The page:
Sensing Space-Time. 

Upcoming: May 9th 2019. Public book Launch IIAS Leiden. 

For the recent published book Ancient and Modern practices of citizenship in Asia and the west. Care of the Self (AUP) I contributed a chapter Home within Movement: The Japanese Concept of Ma: Sensing Space-time Intensity in Aestetics of Movement. Join editor dr. Gregory Bracken and me at the book launch in Leiden at May 9th 2019.

Abstract: The ubiquity of immanent change and movement in contemporary urban landscape seems to exceed the present cognitive and sensitive abilities of our species and changes the relation between people and the environment. The emergence of the metropolis affects our sense of home. In Euro-centric architectural discourse, this is more often than not referred to as a general shunning of place that results in an experience of homelessness. In contradiction to the negative connotation of deterritorialization and displacement in Euro-centric discourse, in Asian discourse there are alternative sensibilities. In Beijing’s tradition of community building, this fluid concept of home is visible in the courtyard typology (in historical order: fang (坊), danwei (单位), and superblock). Social interactions, based, respectively, on family relations, work, and lifestyles, are the key to the conceptualization and experience of feeling at home. In Japan, this is further conceptualized in the word ma (間). Normally translated as ‘gap’ or ‘interval’, ma describes the ‘pregnant nothingness’ with which the contemporary experience of home resonates. In this way, the concept of ma interferes with the Euro-centric philosophy of difference and inspires us to look at the modern urban environment from a different perspective, as a potential ‘fifth dimension’ in architecture. Keywords: Architecture, Japan, China, homelessness, ma (間), community building.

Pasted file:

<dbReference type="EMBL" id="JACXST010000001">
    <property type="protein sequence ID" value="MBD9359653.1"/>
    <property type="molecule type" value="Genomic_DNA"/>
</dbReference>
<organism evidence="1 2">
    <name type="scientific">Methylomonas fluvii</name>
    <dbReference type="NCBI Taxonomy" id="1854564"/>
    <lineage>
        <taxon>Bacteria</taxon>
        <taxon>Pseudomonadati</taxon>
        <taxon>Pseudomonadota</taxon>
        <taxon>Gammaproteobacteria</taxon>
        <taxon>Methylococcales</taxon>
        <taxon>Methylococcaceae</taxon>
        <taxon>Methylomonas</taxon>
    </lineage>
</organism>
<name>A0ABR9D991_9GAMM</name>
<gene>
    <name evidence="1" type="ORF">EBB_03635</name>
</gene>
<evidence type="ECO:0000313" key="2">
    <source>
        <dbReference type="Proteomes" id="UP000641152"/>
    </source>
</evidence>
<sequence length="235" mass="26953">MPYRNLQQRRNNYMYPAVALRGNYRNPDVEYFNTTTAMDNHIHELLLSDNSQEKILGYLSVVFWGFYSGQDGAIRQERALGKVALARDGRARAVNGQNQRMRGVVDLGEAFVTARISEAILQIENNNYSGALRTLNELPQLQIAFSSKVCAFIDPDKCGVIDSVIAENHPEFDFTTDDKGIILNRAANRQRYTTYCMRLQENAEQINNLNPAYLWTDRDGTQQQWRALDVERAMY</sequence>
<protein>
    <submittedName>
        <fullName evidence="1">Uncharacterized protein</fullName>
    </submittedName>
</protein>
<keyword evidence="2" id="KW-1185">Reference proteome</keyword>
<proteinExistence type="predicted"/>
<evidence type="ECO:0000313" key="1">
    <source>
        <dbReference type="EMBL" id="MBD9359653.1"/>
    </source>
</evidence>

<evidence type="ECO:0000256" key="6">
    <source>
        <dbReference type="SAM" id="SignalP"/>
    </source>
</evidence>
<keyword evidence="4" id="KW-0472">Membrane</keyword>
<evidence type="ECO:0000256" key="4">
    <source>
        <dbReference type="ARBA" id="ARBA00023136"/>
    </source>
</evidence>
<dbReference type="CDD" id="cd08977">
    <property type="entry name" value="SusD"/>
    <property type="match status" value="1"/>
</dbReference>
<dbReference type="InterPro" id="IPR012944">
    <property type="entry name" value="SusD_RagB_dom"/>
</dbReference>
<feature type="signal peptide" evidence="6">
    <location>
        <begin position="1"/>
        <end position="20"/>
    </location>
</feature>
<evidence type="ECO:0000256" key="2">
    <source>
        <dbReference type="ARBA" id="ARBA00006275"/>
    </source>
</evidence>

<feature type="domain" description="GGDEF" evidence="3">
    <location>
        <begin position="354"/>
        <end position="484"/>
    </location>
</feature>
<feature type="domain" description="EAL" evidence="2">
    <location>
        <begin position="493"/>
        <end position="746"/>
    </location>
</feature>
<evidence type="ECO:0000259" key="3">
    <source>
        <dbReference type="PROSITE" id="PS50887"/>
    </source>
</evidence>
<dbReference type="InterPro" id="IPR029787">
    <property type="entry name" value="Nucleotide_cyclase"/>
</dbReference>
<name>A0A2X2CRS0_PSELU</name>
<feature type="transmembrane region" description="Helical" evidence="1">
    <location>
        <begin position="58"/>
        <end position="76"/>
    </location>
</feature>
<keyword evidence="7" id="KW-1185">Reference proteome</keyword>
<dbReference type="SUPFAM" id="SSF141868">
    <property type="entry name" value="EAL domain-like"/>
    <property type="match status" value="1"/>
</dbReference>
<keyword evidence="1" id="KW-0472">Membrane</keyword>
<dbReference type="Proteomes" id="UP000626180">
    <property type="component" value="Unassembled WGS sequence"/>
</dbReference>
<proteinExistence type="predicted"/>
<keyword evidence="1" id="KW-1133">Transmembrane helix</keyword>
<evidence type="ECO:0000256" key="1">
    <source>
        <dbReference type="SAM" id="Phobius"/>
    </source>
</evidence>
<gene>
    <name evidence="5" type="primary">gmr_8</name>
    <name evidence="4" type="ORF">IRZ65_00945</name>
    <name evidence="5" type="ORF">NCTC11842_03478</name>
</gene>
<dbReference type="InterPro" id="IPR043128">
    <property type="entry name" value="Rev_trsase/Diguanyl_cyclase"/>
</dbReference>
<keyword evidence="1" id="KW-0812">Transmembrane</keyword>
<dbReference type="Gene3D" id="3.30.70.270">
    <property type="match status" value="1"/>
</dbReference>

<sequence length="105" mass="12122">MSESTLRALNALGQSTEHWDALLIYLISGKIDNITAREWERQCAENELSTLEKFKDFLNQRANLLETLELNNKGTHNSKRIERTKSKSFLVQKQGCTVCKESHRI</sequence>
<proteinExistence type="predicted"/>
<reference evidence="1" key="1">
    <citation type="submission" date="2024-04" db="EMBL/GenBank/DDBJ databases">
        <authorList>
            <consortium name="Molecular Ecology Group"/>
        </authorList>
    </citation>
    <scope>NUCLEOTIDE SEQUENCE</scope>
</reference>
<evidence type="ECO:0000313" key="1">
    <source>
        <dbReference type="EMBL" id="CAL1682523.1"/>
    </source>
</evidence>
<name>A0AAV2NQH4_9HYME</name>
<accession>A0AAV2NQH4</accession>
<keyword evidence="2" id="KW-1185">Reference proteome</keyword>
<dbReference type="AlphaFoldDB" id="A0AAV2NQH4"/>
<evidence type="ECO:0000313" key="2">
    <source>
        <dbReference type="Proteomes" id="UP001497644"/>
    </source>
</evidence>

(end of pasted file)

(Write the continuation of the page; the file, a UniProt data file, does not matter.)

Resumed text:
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Published in Bracken, G., Ancient and Modern practices of citizenship in Asia and the west. Care of the Self, Volume I. Amsterdam: Amsterdam Universitity Press, 2019. pp. 241-257.  All rights in  are reserved and further distribution is prohibited. Image: GO’O Shrine by Hiroshi Sugimoto at Naoshima, Japan.